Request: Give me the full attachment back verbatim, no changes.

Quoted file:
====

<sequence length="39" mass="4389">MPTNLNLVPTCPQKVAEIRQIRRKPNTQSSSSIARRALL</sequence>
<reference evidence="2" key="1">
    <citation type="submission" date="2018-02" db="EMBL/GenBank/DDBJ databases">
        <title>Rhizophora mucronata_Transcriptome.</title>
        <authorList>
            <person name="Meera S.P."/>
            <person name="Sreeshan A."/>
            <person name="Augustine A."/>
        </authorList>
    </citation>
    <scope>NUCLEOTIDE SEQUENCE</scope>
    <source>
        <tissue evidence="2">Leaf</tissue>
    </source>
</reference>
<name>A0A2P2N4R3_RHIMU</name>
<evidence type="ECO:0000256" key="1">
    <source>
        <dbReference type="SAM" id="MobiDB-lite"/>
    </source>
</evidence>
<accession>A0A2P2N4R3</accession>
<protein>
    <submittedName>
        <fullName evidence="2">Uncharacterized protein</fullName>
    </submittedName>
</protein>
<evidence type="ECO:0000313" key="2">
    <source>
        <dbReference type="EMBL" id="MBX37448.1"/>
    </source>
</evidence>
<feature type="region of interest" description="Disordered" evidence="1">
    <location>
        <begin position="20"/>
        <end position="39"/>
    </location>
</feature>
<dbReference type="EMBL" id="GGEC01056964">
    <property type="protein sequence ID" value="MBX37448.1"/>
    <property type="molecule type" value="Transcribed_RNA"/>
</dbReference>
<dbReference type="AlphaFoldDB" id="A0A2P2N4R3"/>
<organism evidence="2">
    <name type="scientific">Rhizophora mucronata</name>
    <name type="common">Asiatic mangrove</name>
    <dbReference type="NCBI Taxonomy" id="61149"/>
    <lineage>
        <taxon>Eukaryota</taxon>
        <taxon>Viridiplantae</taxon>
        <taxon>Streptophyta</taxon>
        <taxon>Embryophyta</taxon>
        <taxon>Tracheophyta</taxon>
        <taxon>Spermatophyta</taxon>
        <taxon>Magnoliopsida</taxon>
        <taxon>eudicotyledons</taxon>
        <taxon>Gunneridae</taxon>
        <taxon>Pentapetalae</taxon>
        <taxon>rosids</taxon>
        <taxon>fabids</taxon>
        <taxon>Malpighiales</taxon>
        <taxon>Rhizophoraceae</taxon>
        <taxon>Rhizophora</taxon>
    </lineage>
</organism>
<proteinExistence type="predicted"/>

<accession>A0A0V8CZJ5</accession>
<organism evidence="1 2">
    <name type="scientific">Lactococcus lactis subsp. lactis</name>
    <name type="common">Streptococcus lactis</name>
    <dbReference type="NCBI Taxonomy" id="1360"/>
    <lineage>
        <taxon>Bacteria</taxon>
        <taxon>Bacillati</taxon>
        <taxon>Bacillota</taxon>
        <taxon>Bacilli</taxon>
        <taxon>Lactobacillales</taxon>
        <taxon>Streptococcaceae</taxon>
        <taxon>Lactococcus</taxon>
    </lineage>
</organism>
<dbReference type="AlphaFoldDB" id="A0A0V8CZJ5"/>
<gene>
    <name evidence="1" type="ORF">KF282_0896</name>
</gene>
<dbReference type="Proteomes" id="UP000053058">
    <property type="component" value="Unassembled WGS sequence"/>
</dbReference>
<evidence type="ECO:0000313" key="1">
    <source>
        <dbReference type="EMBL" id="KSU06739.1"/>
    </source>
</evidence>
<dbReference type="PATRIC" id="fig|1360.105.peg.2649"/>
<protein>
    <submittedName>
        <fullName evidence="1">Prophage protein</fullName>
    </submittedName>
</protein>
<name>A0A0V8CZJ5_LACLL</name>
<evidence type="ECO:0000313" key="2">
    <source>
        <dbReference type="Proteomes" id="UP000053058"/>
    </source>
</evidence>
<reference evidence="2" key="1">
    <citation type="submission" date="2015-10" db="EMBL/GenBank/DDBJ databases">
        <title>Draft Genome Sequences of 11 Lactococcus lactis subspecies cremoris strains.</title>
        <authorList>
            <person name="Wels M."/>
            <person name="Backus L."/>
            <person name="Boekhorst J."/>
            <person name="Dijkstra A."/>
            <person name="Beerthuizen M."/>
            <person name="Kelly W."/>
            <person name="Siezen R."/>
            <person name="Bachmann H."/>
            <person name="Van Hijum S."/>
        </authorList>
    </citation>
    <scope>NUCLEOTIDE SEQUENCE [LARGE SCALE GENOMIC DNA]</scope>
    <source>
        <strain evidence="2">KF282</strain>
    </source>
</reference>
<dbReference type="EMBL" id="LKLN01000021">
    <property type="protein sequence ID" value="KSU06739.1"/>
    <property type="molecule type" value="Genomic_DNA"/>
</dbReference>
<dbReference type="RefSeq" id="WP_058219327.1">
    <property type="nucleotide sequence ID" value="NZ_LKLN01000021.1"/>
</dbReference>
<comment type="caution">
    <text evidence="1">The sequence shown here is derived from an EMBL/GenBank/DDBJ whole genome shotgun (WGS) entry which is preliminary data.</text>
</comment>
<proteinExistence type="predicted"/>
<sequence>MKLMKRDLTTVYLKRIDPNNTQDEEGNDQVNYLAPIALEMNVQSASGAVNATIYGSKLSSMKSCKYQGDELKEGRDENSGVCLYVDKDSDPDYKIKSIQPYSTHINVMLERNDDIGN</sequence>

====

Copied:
<sequence length="39" mass="4389">MPTNLNLVPTCPQKVAEIRQIRRKPNTQSSSSIARRALL</sequence>
<reference evidence="2" key="1">
    <citation type="submission" date="2018-02" db="EMBL/GenBank/DDBJ databases">
        <title>Rhizophora mucronata_Transcriptome.</title>
        <authorList>
            <person name="Meera S.P."/>
            <person name="Sreeshan A."/>
            <person name="Augustine A."/>
        </authorList>
    </citation>
    <scope>NUCLEOTIDE SEQUENCE</scope>
    <source>
        <tissue evidence="2">Leaf</tissue>
    </source>
</reference>
<name>A0A2P2N4R3_RHIMU</name>
<evidence type="ECO:0000256" key="1">
    <source>
        <dbReference type="SAM" id="MobiDB-lite"/>
    </source>
</evidence>
<accession>A0A2P2N4R3</accession>
<protein>
    <submittedName>
        <fullName evidence="2">Uncharacterized protein</fullName>
    </submittedName>
</protein>
<evidence type="ECO:0000313" key="2">
    <source>
        <dbReference type="EMBL" id="MBX37448.1"/>
    </source>
</evidence>
<feature type="region of interest" description="Disordered" evidence="1">
    <location>
        <begin position="20"/>
        <end position="39"/>
    </location>
</feature>
<dbReference type="EMBL" id="GGEC01056964">
    <property type="protein sequence ID" value="MBX37448.1"/>
    <property type="molecule type" value="Transcribed_RNA"/>
</dbReference>
<dbReference type="AlphaFoldDB" id="A0A2P2N4R3"/>
<organism evidence="2">
    <name type="scientific">Rhizophora mucronata</name>
    <name type="common">Asiatic mangrove</name>
    <dbReference type="NCBI Taxonomy" id="61149"/>
    <lineage>
        <taxon>Eukaryota</taxon>
        <taxon>Viridiplantae</taxon>
        <taxon>Streptophyta</taxon>
        <taxon>Embryophyta</taxon>
        <taxon>Tracheophyta</taxon>
        <taxon>Spermatophyta</taxon>
        <taxon>Magnoliopsida</taxon>
        <taxon>eudicotyledons</taxon>
        <taxon>Gunneridae</taxon>
        <taxon>Pentapetalae</taxon>
        <taxon>rosids</taxon>
        <taxon>fabids</taxon>
        <taxon>Malpighiales</taxon>
        <taxon>Rhizophoraceae</taxon>
        <taxon>Rhizophora</taxon>
    </lineage>
</organism>
<proteinExistence type="predicted"/>

<accession>A0A0V8CZJ5</accession>
<organism evidence="1 2">
    <name type="scientific">Lactococcus lactis subsp. lactis</name>
    <name type="common">Streptococcus lactis</name>
    <dbReference type="NCBI Taxonomy" id="1360"/>
    <lineage>
        <taxon>Bacteria</taxon>
        <taxon>Bacillati</taxon>
        <taxon>Bacillota</taxon>
        <taxon>Bacilli</taxon>
        <taxon>Lactobacillales</taxon>
        <taxon>Streptococcaceae</taxon>
        <taxon>Lactococcus</taxon>
    </lineage>
</organism>
<dbReference type="AlphaFoldDB" id="A0A0V8CZJ5"/>
<gene>
    <name evidence="1" type="ORF">KF282_0896</name>
</gene>
<dbReference type="Proteomes" id="UP000053058">
    <property type="component" value="Unassembled WGS sequence"/>
</dbReference>
<evidence type="ECO:0000313" key="1">
    <source>
        <dbReference type="EMBL" id="KSU06739.1"/>
    </source>
</evidence>
<dbReference type="PATRIC" id="fig|1360.105.peg.2649"/>
<protein>
    <submittedName>
        <fullName evidence="1">Prophage protein</fullName>
    </submittedName>
</protein>
<name>A0A0V8CZJ5_LACLL</name>
<evidence type="ECO:0000313" key="2">
    <source>
        <dbReference type="Proteomes" id="UP000053058"/>
    </source>
</evidence>
<reference evidence="2" key="1">
    <citation type="submission" date="2015-10" db="EMBL/GenBank/DDBJ databases">
        <title>Draft Genome Sequences of 11 Lactococcus lactis subspecies cremoris strains.</title>
        <authorList>
            <person name="Wels M."/>
            <person name="Backus L."/>
            <person name="Boekhorst J."/>
            <person name="Dijkstra A."/>
            <person name="Beerthuizen M."/>
            <person name="Kelly W."/>
            <person name="Siezen R."/>
            <person name="Bachmann H."/>
            <person name="Van Hijum S."/>
        </authorList>
    </citation>
    <scope>NUCLEOTIDE SEQUENCE [LARGE SCALE GENOMIC DNA]</scope>
    <source>
        <strain evidence="2">KF282</strain>
    </source>
</reference>
<dbReference type="EMBL" id="LKLN01000021">
    <property type="protein sequence ID" value="KSU06739.1"/>
    <property type="molecule type" value="Genomic_DNA"/>
</dbReference>
<dbReference type="RefSeq" id="WP_058219327.1">
    <property type="nucleotide sequence ID" value="NZ_LKLN01000021.1"/>
</dbReference>
<comment type="caution">
    <text evidence="1">The sequence shown here is derived from an EMBL/GenBank/DDBJ whole genome shotgun (WGS) entry which is preliminary data.</text>
</comment>
<proteinExistence type="predicted"/>
<sequence>MKLMKRDLTTVYLKRIDPNNTQDEEGNDQVNYLAPIALEMNVQSASGAVNATIYGSKLSSMKSCKYQGDELKEGRDENSGVCLYVDKDSDPDYKIKSIQPYSTHINVMLERNDDIGN</sequence>